Why the Educational Maintenance Allowance matters
Mike Hedges MS
I was very pleased to take the opportunity to co-sign the motion to support an increase in EMA payment and the increase in eligibility.
I want to highlight, firstly the importance of EMA and secondly the importance of increasing it in line with inflation.
Of course, the Conservatives and Liberal Democrats opposed it when it was introduced by the Labour Westminster Government.
The Liberal Democrat education spokesperson, Phil Willis, said: ‘There are significantly more important things to do with £20m than give young people a Christmas bonus.’
Conservative spokesperson Chris Grayling said: ‘This is another blatant example of the government trying to fiddle the figures. Bribing young people to sign up for courses they may not complete, might make ministers’ targets look achievable — but they do absolutely nothing to help solve this country’s…skills shortage.’
I think that tells you what the Conservatives at Westminster and the Liberal Democrats at Westminster think of our young people, and think of people who are less well off. I won’t use the word ‘poverty’ because that’s a relative term, but people who are less well off.
The Westminster Government and the Conservative-Liberal Democrat coalition took very little time, it only took them until 20 October 2010, to end the education maintenance allowance scheme in England, because they don’t believe in it.
They do not believe in helping young people.
This is why we need a more representative Parliaments, so that we have people with different life experiences, who understand from their life experience the benefit of EMA-type support.
I congratulate the Welsh Government for keeping the EMA when it had been cancelled in England. It would have been so easy to cancel it.
There you had a simple saving. It would generate very little noise because the people who get these sorts of payments are not the people who write letters to the press or organise petitions.
They’re not the people who go out complaining; they’re the people who suffer and have problems.
I would like to go through some details from my experience as a college lecturer. Without EMA, many students would not have been able to undertake their studies; many more driven by their family’s economic circumstances would, at some stage, have had to drop out.
Many of my former students ended up in well-paid ICT jobs, helping both them and the economy.
EMA was the difference between unemployment followed by low-skilled and low-paid employment and becoming skilled and well paid. EMA was and is life-changing for many people.
It also benefits our economy, increasing the number of skilled workers. This is investing in young people, investing in our economy and, it is one of the best forms of investment in economic development.
Bribing companies to bring their branch factories here has failed for as long as I can remember just think about Bosch and LG.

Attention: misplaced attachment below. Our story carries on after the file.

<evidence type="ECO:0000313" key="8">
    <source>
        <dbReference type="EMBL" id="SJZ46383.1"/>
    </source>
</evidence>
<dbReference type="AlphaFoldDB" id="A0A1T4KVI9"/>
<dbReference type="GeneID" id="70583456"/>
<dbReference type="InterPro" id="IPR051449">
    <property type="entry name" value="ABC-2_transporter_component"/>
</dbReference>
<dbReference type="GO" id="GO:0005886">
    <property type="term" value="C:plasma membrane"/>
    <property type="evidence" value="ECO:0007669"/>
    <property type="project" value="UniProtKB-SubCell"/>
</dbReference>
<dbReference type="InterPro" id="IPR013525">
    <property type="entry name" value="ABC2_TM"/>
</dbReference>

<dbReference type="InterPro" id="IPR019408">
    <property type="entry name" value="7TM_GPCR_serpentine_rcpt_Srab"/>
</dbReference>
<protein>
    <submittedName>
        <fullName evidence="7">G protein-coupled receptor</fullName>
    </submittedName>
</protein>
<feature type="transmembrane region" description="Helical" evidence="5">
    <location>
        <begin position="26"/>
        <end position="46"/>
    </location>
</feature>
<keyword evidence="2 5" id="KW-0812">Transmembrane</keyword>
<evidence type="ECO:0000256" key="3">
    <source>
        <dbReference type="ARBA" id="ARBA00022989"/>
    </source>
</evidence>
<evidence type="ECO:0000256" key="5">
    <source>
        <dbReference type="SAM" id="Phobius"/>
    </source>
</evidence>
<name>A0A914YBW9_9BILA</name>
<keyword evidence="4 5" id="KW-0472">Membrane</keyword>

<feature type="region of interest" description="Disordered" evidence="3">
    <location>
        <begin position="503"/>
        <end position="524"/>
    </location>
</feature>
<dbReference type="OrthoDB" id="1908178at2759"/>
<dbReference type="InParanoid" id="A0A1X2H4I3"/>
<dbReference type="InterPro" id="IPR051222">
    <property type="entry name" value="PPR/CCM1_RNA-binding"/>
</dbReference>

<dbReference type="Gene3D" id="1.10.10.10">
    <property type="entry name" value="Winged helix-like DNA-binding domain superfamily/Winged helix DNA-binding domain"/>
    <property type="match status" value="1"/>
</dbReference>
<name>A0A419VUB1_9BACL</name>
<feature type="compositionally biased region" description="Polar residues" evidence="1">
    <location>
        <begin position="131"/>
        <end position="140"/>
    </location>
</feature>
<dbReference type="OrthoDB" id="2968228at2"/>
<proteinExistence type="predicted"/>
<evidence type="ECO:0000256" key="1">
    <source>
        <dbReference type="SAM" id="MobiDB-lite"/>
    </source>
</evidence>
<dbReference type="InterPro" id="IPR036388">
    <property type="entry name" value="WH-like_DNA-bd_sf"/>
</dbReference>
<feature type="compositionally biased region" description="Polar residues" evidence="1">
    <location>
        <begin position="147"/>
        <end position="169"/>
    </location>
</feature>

Was it initially abused? Yes, by students turning up and doing nothing. This was resolved by continuing payments after satisfactory progress had been made.
My experience as a college lecturer, was that any student who attended regularly who had a good reason for not being there who was making good progress was not going to be stopped getting their EMA.
I’m speaking on behalf of my fellow University and College Union members, we would not have done that.
According to the Bevan Foundation, increasing the EMA by 10 per cent would add £3 a week for everyone receiving it. £3 a week is not much.
There is an acknowledgment that learners in further education face just as significant a financial pressure as higher education students, who recently had a 9.4 per cent increase, which, is very much needed and very much supported.
To many Senedd members , £3 is less than a cup of coffee. To EMA students, it can be two or three meals.
That’s two or three meals out of 14 meals a week. This idea that people have three or four meals a day does not run for people who are poor.
Crucially, it would establish an important principle of annual uplift, matching the UK Government’s uprating of most social security benefits.
The Bevan Foundation estimate the cost of an inflation-linked increase will be around £1.7 million. Raising the eligibility to include another 1,000 students would cost £1.1 million.
This is obviously affordable from the Welsh Government budget.
The Finance Committee discussed this and were in favour of such an uplift unanimously, including the Conservative Member.
If anyone doubts its affordability, just check every month how much additional money is released by the Welsh Government to good and deserving recipients: £1 million here, £5 million there, £300,000, you get them every few weeks.
My argument is that giving money to EMA students is giving it to good and deserving recipients.
Finally, thank you to the Labour Government, which kept the EMA; now is the time to start annual uplifts.
Mike Hedges is the Senedd member for Swansea East
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